So D&D characters either grew to giant size, or went from glass to flesh, to wood, to stone to iron to vibranium or something - both of which would be ludicrous.

EGG defended his court-awarded-full-custody brain child with an exhaustive treatise, in the 1e DMG.
It seemed to quiet the critics, or maybe they just died of lead poisoning or old age.

For about 30 years it stood as the sole official explanation of what hps represented. It still does, actually: no other has been officially offered, nor has anything official contradicted it.

Yet, c2008, it became fashionable to criticise D&D for /no longer/ modeling hps solely as destructive force vs material strength, "as it had always done before."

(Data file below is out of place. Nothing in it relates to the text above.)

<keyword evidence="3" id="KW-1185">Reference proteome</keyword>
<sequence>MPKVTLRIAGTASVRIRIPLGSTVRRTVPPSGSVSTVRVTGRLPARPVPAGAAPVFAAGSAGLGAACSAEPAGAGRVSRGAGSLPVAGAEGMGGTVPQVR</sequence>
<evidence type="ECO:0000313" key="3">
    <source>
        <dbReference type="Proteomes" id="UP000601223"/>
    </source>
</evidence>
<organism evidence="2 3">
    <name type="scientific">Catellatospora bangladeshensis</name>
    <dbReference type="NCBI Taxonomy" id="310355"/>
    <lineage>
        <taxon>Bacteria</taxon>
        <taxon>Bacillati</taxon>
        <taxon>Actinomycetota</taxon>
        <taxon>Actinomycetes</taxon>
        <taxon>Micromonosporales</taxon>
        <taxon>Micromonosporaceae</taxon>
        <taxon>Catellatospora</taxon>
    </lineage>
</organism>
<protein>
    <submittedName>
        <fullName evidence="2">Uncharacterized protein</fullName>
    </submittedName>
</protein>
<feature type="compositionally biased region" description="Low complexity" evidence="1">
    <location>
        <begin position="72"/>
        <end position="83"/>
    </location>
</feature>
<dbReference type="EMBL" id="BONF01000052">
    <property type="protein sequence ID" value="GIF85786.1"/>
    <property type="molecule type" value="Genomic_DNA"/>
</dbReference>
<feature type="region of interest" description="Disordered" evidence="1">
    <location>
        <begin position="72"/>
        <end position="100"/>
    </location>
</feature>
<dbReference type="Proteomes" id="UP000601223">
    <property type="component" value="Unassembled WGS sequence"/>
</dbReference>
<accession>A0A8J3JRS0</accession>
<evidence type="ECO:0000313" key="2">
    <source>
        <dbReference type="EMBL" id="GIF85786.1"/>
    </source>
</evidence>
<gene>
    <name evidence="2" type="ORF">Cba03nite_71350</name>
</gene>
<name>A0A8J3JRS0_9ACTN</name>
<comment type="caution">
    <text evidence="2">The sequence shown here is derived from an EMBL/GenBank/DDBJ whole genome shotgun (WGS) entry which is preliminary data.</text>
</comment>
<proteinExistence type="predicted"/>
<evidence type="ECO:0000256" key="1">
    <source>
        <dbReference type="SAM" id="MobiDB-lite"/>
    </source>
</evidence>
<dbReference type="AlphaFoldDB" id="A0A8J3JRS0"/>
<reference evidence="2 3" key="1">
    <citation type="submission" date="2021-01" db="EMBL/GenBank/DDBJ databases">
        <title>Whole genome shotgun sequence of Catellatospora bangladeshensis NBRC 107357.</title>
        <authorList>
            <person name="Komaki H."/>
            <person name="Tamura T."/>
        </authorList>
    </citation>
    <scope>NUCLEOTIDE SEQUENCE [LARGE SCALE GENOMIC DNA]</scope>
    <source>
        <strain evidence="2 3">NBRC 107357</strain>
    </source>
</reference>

When confronted with EGG's 30yo old treatise, they reacted - and are still reacting - as you see here.

Even out of all this wackiness, though some interesting developments have come. My favorite is the Highlander explanation of hps: adventurers are a supernatural race apart, with the power to absorb the life force of their slain foes (as XP) to increase their own power (levels) & life force (hp).
 
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Garthanos

Arcadian Knight
Just going to hop into the conversation here.

I don't really understand how people not liking such feature translates to them having a higher standard for their tabletop experience.

"Higher Standard" -->Because of blatant disgusting arrogance of course. The edition wars made it acceptable AND since 4e lost those well it somehow still is.
 
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"Higher Standard" -->Because of blatant disgusting arrogance of course. The edition wars made it acceptable AND since 4e lost those well it somehow still is.